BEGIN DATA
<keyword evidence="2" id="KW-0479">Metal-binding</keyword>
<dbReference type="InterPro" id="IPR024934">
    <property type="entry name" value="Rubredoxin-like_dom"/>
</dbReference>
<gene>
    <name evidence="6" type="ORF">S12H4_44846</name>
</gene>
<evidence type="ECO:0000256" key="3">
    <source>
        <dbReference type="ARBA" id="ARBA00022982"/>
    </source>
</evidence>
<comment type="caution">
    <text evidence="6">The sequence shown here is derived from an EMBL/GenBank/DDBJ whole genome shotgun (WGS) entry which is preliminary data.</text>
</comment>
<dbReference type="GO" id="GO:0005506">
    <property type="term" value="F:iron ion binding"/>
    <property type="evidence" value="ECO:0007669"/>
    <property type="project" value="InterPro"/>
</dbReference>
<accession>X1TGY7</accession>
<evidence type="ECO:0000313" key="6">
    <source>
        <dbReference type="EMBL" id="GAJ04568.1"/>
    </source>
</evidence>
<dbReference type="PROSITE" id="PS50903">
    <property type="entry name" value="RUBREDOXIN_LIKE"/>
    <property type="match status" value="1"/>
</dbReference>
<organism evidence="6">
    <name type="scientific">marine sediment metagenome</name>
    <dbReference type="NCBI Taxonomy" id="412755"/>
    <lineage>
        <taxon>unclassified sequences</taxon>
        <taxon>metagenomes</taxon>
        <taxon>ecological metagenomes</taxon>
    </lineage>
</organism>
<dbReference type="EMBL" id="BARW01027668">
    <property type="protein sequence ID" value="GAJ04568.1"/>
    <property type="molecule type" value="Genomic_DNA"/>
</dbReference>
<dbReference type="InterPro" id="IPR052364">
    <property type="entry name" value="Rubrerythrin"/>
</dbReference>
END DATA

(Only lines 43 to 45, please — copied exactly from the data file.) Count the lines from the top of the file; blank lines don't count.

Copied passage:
</dbReference>
<dbReference type="InterPro" id="IPR052364">
    <property type="entry name" value="Rubrerythrin"/>